Elites are having a lot of fun behind the scenes, imagining the grossest food possible to mix into our diet after they take beef out. First it was soyburger so thick with estrogens that it feminizes men… now on sale… then it was maggots, now it’s your own human flesh raised on a diet of medical waste products.
Ouroboros Steak grow-your-own human meat kit is “technically” not cannibalism
By Jennifer Hahn, 13 November 2020
A group of American scientists and designers have developed a concept for a grow-your-own steak kit using human cells and blood to question the ethics of the cultured meat industry.
To STRETCH the ethics of the meat industry.
Ouroboros Steak could be grown by the diner at home using their own cells, which are harvested from the inside of their cheek and fed serum derived from expired, donated blood.
This post is Not Safe For Stomach.
The resulting bite-sized pieces of meat, currently on display as prototypes at the Beazley Designs of the Year exhibition, are created entirely without causing harm to animals. The creators argued this cannot be said about the growing selection of cultured meat made from animal cells.
Eating your own flesh is more ethical than eating animals?! One part of me wants to dare PETA to set that example, another part thinks they’d actually do it.
Despite the lab-grown meat industry claiming to offer a more sustainable, cruelty-free alternative to factory farming, the process still relies on fetal bovine serum (FBS) as a protein-rich growth supplement for animal cell cultures.
FBS, which costs around £300 to £700 per litre, is derived from the blood of calf fetuses after their pregnant mothers are slaughtered by the meat or dairy industry. So lab-grown meat remains a byproduct of polluting agricultural practices, much like regular meat.
Forget Frankenfood, this is Abortionfood.
“Fetal bovine serum costs significant amounts of money and the lives of animals,” said scientist Andrew Pelling, who developed the Ouroboros Steak with industrial designer Grace Knight and artist and researcher Orkan Telhan.
Andrew Pelling of the University of Ottawa, gives a lot of TED talks.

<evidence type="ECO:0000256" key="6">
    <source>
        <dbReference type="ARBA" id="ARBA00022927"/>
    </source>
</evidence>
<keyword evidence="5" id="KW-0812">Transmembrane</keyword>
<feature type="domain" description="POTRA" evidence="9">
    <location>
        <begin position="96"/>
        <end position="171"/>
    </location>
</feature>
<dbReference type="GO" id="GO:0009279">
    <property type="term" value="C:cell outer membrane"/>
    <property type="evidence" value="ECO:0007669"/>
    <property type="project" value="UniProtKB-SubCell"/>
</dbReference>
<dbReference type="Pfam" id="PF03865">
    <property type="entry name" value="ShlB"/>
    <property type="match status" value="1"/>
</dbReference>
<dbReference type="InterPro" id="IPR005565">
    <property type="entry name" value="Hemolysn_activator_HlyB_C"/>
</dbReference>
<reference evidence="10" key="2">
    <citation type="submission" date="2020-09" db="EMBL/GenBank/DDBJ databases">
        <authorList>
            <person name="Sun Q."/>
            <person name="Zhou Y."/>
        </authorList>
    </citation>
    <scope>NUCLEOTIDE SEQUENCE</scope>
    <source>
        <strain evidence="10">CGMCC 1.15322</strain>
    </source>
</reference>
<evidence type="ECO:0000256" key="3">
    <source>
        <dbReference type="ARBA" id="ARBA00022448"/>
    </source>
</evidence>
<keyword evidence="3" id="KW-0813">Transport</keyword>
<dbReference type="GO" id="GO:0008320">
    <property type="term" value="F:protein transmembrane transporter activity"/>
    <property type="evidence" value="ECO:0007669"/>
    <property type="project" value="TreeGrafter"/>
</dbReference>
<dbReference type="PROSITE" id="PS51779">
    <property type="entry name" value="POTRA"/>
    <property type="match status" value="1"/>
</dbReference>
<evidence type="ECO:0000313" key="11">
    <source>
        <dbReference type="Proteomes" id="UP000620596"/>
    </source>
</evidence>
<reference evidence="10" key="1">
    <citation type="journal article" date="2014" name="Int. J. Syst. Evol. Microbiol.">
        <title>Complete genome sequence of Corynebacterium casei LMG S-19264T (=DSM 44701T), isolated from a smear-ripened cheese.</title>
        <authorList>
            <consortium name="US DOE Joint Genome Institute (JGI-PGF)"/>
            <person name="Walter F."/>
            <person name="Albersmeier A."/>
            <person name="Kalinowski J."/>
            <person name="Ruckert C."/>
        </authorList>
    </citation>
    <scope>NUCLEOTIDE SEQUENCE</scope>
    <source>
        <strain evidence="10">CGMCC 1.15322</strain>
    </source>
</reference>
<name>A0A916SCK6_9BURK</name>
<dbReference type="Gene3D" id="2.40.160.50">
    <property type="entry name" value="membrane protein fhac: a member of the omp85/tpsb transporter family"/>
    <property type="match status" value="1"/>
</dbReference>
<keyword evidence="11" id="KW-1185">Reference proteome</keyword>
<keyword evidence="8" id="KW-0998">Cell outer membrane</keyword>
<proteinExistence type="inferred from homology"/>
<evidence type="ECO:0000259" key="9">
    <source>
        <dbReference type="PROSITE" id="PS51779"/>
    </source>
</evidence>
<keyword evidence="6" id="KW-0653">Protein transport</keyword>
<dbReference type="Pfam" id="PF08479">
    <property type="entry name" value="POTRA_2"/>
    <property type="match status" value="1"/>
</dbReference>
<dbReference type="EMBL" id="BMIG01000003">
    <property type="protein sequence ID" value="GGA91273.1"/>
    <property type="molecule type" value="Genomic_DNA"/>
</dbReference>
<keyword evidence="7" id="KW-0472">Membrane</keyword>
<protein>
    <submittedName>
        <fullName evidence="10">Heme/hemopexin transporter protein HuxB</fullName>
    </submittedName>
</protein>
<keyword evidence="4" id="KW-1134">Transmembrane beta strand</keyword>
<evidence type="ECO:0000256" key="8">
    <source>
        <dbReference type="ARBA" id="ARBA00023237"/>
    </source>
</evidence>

Orkan Telhan has an architecture PhD from MIT but curiously, is only an associate professor of fine arts at U Ottawa. He’s a cofounder of Biorealize, a company making “fashionable” biomedical laboratory tools. I don’t know where he gets his money from, or how he ended up in biology.
Ouroboros Steak, named after the ancient symbol of the snake eating its own tail, cuts out the need for other animals by drawing exclusively on human blood and cells.
The version on display at London’s Design Museum was made using human cell cultures, which can be purchased for research and development purposes from the American Tissue Culture Collection (ATCC). They were fed with human serum derived from expired blood donations that would otherwise have been discarded or incinerated.
The idea of eating human flesh grown from THAT is beyond disgusting. Not to mention, the idea of that being what they might use the blood I donate to charity for.
Amuse-bouche-sized steaks are preserved in resin and laid out on a plate complete with a placemat and silverware as a tongue-in-cheek nod to American diner culture.
No. They’re telegraphing. They’re showing us what they intend to do. That was not an innocent commentary on the ethics of vat-grown protein. This is pure diabolism from men with dead consciences and no disgust reflex.
“Expired human blood is a waste material in the medical system and is cheaper and more sustainable than FBS, but culturally less-accepted. People think that eating oneself is cannibalism, which technically this is not,” said Knight.
How is this not human consumption of human flesh? She didn’t explain.
“Our design is scientifically and economically feasible but also ironic in many ways,” Telhan added.
“We are not promoting ‘eating ourselves’ as a realistic solution that will fix humans’ protein needs. We rather ask a question: what would be the sacrifices we need to make to be able to keep consuming meat at the pace that we are? In the future, who will be able to afford animal meat and who may have no other option than culturing meat from themselves?”
Never in any possible future, will we have no option but to cultivate our own flesh for food. Unless that future is forced upon us by the State.
If I hold my nose enough to be “scientific” about this, losing several pints of blood, cooking the blood in a vat for several months and then eating the results will not be a net gain of protein. Perhaps our “biological designers” should have focused instead on making better ways to store donated blood so less of it will be need to be collected? Or better ways to harvest fish?
Or perhaps in their New World Order, they expect a huge surplus of expired human blood? Because if there’s one thing Communists do better than anybody else, it’s mass butchery of humans.
But no, instead they assume for no (admitted) reason that there are going to be no more livestock in our future so they’re helpfully finding ways to recycle infectious medical waste into “I must believe it’s not cannibalism” butter.
Although no lab-grown meat has so far [been] approved for sale in any part of the world, the market is estimated to be worth $206 million and expected to grow to $572 million by 2025, largely due to the increasing environmental and ethical concerns about the mass rearing of livestock for human consumption.
They intend to starve us. And feed us shit like this in place of healthy meals.
Among the companies hoping to bring cultured meat to market are Aleph Farms, which claims to have been the first company to make a lab-grown steak. Others have focused on substituting meat entirely, with Novameat creating a 3D-printed steak from vegetable proteins.
Novameat uses peas, seaweed and beetroot juice. It’s a step up from pure soy but I still have a question for them:
Does that Vegan look healthy to you?